These demographic statistics, however, are quite misleading in that the vast majority of the population, who were either farmers or fishermen, did not live in the poblaciones, but in the barrios. But if one may hazard a guess in the light of all available evidences, it appears that the largest poblaci6n, Dumaguete, which in 1850 had 896 houses of light materials [de sencilla construccion], probably had about 5,300 people; while Tanjay, which had some 360 houses, also of light materials, perhaps had some 2,200 the rest of the people being in the barrios.

Valeriano Weyler

Weyler and the creation of Negros Oriental

In a letter to the Minister of the Ultramar [Overseas Possessions] Manuel Becerra, dated Manila, January 8, 1899, Governor General Valeriano Weyler y Nicolau expressed the view that the major cause for the rise of lawless elements in the east coast of Negros was the lack of effective government control.

This was because Bacolod, the island’s capital, had really no contact with the east coast for the greater part of the year Governor Weyler therefore suggested the creation of a comandancia Politico-Militar, comprising the territory of the pueblo de Tanjay and extending as far south as the mission of Bagajian near Tulong.

This was to be called “Negros del Sur,” and was to be headed by the Commandant of the Comandancia Politico-Militar of Escalante, founded by royal decree in 1859. The latter official, Cavalry Lieutenant Don Miguel Reguera, was to take his residence in Tanjay until otherwise instructed.

What then ensued was a lot of debate, haggling and gerrymandering when the plan took effect in 1890, Negros was indeed divided in two provinces, but not according to Weyler’s original delineation.

Instead of Norte and Sur, the island was divided into Negros Occidental and Negros Oriental, the powerful men in Bacolod masterfully succeeding in retaining for their province the well developed area of the entire northeastern section of the island [which really is in the oriental part of Negros!], placating Negros Oriental by tilting the boundary line a bit to the southeast, to include a portion of dense forests and road-less coasts from Bayawan to Basay.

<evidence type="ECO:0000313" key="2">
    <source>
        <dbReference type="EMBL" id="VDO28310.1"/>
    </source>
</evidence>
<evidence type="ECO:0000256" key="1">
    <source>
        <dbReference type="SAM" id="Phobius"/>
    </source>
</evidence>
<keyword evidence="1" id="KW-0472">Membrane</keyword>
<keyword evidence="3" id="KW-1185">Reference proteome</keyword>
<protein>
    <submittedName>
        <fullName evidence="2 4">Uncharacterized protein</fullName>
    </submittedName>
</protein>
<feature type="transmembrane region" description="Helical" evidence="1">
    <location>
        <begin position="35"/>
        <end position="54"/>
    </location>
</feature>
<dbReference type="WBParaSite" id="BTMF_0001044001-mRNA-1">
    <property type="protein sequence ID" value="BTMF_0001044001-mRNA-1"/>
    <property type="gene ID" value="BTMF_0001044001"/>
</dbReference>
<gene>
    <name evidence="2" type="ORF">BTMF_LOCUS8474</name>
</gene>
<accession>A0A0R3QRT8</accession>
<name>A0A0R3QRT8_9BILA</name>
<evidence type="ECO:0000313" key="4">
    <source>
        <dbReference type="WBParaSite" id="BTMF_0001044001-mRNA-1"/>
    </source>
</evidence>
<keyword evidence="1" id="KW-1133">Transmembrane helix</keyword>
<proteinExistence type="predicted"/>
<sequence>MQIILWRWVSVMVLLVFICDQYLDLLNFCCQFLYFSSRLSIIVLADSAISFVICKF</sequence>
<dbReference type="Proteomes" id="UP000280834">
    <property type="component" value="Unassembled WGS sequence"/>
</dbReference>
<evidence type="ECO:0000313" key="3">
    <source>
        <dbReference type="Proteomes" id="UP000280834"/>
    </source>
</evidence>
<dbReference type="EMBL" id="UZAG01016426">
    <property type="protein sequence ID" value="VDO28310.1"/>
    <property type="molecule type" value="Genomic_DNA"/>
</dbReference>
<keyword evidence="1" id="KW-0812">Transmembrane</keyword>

Thus was born in 1890 the two provinces of Negros Oriental and Negros Occidental.

The Philippine Revolution

The next great event which sharply impinged upon the life of the people of Negros was the Philippine Revolution against Spain in 1896. In Negros, the local leaders were generally mestizo- Spanish ­ Filipino or Spanish-Filipino-Chinese, some of them with Chinese­ sounding names like Lacson or Locsin. These mestizo elites repre­sented a commingling of interests, the result of intermarriage between the Spanish overlords, the Filipino principalia or petty ruling classes, and the despised but moneyed Chinese merchant class.

But except for Pantaleon “Leon Kilat” Villegas, Don Diego de la Vina (1849-1920), a Spanish-Filipino-Chinese mestizo and a liberal arts graduate from the University of Oviedo, and a few young illustrados like the brothers Meliton and Demetria Larena, Hermenigildo Villanueva, Felipe Tayko, Luis Rotea, Pedro Tapia, Sergio Cinco, who were all students or graduates of colleges in Iloilo or Manila, 49 the rest of the Negros elites were disinterested, if not in fact, hostile to the revolution. Indeed, Bais and La Carlota mustered volunteers to defend their towns “against the Tagalogs,” while the former and Cadiz celebrated the Spanish recapture of the Cavite towns of Imus and Bacoor in 1896.

The fact is that Leon Kilat was the only one from Negros who had voluntarily enlisted in the Philippine Revolutionary Army in 1897.But there was no revolutionary army to speak of in Negros. As late as April 5, 1898, the Spanish Governor of Negros Oriental would report to the Governor General that the inhabitants of this province were “peaceful in character,” and that “no associations whether authorized or secret existed.”Thus, Leon Kilat had to go to Cebu to take command of the revolutionary forces in that province till his assassination at Carcar on April 8, 1898.

The fact is that actual conflict in Negros did not take place until after the American capture of Manila on August 13, 1898. When General Diego de los Rios, commanding officer of all Spanish forces in Visayas,and Mindanao, sought to continue the Spanish colonial government from his headquarters in Iloilo, Filipino leaders in Negros rose to action. Under the command of General Juan Araneta, Negros Occidental raised the standard of revolt on November 5, 1898,with the Spaniards in Bacolod promptly capitulating the following day. Within a week, revolutionary forces in Negros Oriental under the command of General Diego de la Vina likewise drove away the last of the Spanish troops and colonial officials from Negros Oriental.